A month before the New York City Marathon, Patrick Miller learned his cancer had returned.
Questions surfaced he never wanted to ask: Should he continue to train and run the risk of hampering his healing? Or should he heed his doctors’ advice, shut it down and focus on fighting his disease?
The marathon wasn’t just a race to the former Fresno State basketball player. It was a cause. The 41-year-old father of two was using his training to raise money for academic scholarships to help military veterans and their spouses through the Pat Tillman Foundation.
And it was personal, that dream of finishing 26.2 brutal miles of his first marathon.
Miller ultimately decided that whatever physical stress his body might endure couldn’t match the emotional burden of knowing he never ran this race.
On Sunday, he completed the world-famous marathon in 4 hours, 5 minutes and 20 seconds. Along the way, he raised $3,700 for the Pat Tillman Foundation.
“The whole process has been an amazing experience,” Miller said Monday in a phone interview from New York. “I feel blessed I was able to do it and that I finished.”
Along with cancer weakening his body, he ran the New York City Marathon low on fuel to power his 6-foot-6, 215-pound frame.
After his testicular cancer diagnosis, he switched to a strict diet of mostly fruits and vegetables – a stark contrast to the typical high-calorie intake of athletes used to consuming hefty doses of carbohydrates and proteins. The diet is part of his fight against cancer using more natural methods, including vitamin C treatments and Gerson Therapy, which saturates the body with nutrients. He’s chosen to forgo chemotherapy, which he took three years ago when his cancer first appeared and then went into remission.
His lung capacity also was reduced because the cancer spread into his chest and lymph nodes.
Rain and cool temperatures during the race were a challenge, as was overcoming the worries of his mother, Kelly Miller.
“I was very concerned when I heard he wanted to go run in the marathon,” Kelly Miller says. “I told him, ‘Your mom and grandma said no, you can’t run,’ and he said, ‘No, I am running.’ ”
I realized this was a life milestone.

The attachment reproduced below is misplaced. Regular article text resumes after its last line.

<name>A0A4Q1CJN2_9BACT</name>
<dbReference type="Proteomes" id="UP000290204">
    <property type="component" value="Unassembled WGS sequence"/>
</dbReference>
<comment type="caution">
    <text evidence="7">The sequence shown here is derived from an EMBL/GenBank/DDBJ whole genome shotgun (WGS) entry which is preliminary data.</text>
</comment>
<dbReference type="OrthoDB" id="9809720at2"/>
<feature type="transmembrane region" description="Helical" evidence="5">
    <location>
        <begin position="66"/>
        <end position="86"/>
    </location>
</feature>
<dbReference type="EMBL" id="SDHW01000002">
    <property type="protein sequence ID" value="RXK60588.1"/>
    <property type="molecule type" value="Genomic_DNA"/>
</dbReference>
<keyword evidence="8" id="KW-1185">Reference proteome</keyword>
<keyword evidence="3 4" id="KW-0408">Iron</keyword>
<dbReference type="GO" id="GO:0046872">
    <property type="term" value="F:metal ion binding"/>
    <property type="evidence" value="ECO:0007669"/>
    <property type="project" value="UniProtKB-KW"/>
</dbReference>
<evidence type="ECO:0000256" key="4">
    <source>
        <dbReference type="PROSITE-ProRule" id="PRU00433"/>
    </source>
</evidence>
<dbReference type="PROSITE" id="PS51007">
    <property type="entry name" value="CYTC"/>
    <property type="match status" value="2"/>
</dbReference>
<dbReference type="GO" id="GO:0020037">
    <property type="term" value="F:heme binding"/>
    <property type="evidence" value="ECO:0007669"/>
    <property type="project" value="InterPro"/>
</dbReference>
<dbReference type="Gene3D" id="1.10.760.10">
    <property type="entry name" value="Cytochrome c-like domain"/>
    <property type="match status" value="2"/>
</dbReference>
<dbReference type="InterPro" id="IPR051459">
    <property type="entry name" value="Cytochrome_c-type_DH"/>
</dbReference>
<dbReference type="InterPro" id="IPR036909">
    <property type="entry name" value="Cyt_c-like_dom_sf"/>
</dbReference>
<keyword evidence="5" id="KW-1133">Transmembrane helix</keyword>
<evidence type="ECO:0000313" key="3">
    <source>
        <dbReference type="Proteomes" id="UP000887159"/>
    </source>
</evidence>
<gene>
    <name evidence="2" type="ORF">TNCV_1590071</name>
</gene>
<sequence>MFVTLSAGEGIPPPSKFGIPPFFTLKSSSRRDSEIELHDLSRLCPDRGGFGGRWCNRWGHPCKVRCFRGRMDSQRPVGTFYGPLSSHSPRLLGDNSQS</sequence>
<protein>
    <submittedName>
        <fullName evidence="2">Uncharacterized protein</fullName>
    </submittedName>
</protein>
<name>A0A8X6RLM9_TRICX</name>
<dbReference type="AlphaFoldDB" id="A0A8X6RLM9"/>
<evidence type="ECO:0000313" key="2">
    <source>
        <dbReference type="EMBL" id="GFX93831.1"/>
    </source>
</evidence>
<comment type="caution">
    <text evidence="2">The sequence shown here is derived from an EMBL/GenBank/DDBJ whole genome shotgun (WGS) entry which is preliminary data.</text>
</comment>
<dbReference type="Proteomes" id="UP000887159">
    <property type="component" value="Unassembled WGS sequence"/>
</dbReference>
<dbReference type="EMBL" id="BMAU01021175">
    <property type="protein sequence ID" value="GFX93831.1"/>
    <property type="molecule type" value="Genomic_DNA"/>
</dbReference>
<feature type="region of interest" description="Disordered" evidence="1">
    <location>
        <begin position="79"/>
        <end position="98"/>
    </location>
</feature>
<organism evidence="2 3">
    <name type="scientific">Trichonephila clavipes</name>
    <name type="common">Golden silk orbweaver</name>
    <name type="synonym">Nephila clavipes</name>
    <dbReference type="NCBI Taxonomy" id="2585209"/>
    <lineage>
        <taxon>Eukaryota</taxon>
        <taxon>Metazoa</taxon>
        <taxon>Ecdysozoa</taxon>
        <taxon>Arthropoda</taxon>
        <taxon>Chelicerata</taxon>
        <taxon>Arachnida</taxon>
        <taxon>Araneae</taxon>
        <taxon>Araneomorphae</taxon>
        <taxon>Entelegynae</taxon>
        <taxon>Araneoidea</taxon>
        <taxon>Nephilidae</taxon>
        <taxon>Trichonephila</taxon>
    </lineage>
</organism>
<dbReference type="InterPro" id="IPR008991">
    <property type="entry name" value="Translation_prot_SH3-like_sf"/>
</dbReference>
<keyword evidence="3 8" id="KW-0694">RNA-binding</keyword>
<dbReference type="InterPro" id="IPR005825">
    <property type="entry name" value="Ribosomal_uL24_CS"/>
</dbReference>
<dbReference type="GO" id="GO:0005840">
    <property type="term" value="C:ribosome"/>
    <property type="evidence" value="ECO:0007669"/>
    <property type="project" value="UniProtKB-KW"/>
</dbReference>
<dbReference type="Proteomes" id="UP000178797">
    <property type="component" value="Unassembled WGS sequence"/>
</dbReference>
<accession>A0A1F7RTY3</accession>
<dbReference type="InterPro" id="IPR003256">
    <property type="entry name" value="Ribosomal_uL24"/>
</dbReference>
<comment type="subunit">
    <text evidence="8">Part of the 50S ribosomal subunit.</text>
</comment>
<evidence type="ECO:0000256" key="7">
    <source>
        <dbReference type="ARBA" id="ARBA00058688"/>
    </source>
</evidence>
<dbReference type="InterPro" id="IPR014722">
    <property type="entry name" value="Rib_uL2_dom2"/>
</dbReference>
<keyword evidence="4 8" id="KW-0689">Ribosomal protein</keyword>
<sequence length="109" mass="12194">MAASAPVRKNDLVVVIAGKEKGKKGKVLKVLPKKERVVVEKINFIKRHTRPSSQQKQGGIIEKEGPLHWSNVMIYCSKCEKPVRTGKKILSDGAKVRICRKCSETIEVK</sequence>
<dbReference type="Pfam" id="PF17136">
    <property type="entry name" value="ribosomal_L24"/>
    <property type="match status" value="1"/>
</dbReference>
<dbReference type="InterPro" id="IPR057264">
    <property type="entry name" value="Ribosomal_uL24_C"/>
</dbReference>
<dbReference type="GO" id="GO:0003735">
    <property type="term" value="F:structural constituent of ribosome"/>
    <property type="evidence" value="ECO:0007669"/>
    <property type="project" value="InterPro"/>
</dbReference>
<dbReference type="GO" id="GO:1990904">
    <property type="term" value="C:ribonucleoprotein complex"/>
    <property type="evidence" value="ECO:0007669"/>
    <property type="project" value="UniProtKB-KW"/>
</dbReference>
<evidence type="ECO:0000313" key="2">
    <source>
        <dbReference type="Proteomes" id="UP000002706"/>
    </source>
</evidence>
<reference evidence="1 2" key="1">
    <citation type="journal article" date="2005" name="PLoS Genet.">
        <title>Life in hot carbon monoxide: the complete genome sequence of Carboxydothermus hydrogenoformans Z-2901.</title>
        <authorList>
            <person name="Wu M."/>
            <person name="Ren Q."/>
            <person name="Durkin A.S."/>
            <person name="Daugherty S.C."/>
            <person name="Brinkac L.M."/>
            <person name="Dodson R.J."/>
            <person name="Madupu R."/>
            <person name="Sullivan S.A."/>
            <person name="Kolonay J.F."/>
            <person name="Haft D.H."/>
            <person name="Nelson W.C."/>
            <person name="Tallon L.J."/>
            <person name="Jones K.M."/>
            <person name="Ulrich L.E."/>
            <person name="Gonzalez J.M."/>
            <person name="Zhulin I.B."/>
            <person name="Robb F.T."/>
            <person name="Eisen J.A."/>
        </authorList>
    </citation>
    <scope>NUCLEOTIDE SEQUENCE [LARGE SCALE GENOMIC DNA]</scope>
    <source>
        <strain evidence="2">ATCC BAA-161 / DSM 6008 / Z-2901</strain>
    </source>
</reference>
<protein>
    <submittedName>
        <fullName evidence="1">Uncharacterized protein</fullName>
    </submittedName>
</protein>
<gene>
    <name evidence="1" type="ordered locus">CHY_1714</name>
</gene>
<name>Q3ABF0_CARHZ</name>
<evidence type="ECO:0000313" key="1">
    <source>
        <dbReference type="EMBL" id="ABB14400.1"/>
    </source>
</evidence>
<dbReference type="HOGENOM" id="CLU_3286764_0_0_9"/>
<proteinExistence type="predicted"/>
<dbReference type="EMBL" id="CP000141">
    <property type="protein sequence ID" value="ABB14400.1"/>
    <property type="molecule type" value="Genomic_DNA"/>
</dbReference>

Miller, a Central High School and Fresno State graduate, lives in San Diego, where he works as a business development officer with Wells Fargo and as a real estate investor. His family owns Bullard Uniforms and the PressBox Sports Grill in Fresno, along with claiming Assemblyman Joaquin Arambula, D-Fresno, as an in-law.
The opposition to his decision to run in the marathon softened over the past month.
“I realized this was a life milestone. … I realized it was extremely important to him,” his mother says, “to know he could complete something that was so severe.”
Despite the physical demand, Patrick Miller called the marathon an amazing cultural experience and a boost for his energy and outlook.
“Emotional health is so important,” he says. “I’ve really worked on things like meditating and getting into that space where I can really reflect and be positive.”
Kelly Miller describes her son as the family’s mediator.
“He always has a smile on his face and he’s always there to hug you and lift your spirits,” she says. “He’s always there to find the best in whatever is occurring. He is very, very easy to get to know because he is kind and gentle.”
With that positivity, I can get through it.
A friend created a GoFundMe donation account that has raised more than $9,000 to help with his medical bills. Miller will learn more about the status of his cancer at a medical appointment in January.
In the meantime, he has memories from a race well run to lift his spirits.
He says finishing the marathon bolstered “that feeling that I’m trying to have all the time – that I can do anything, that I can be anything, that I can take on anything. And with that positivity, I can get through it.”
Other Fresno finishers
Steven Waite finished 219th out of the 50,000 runners in a time of 2 hours 44 minutes and 24 seconds
Esmeraldo Arada finished 43,959th in a time of 5:39:49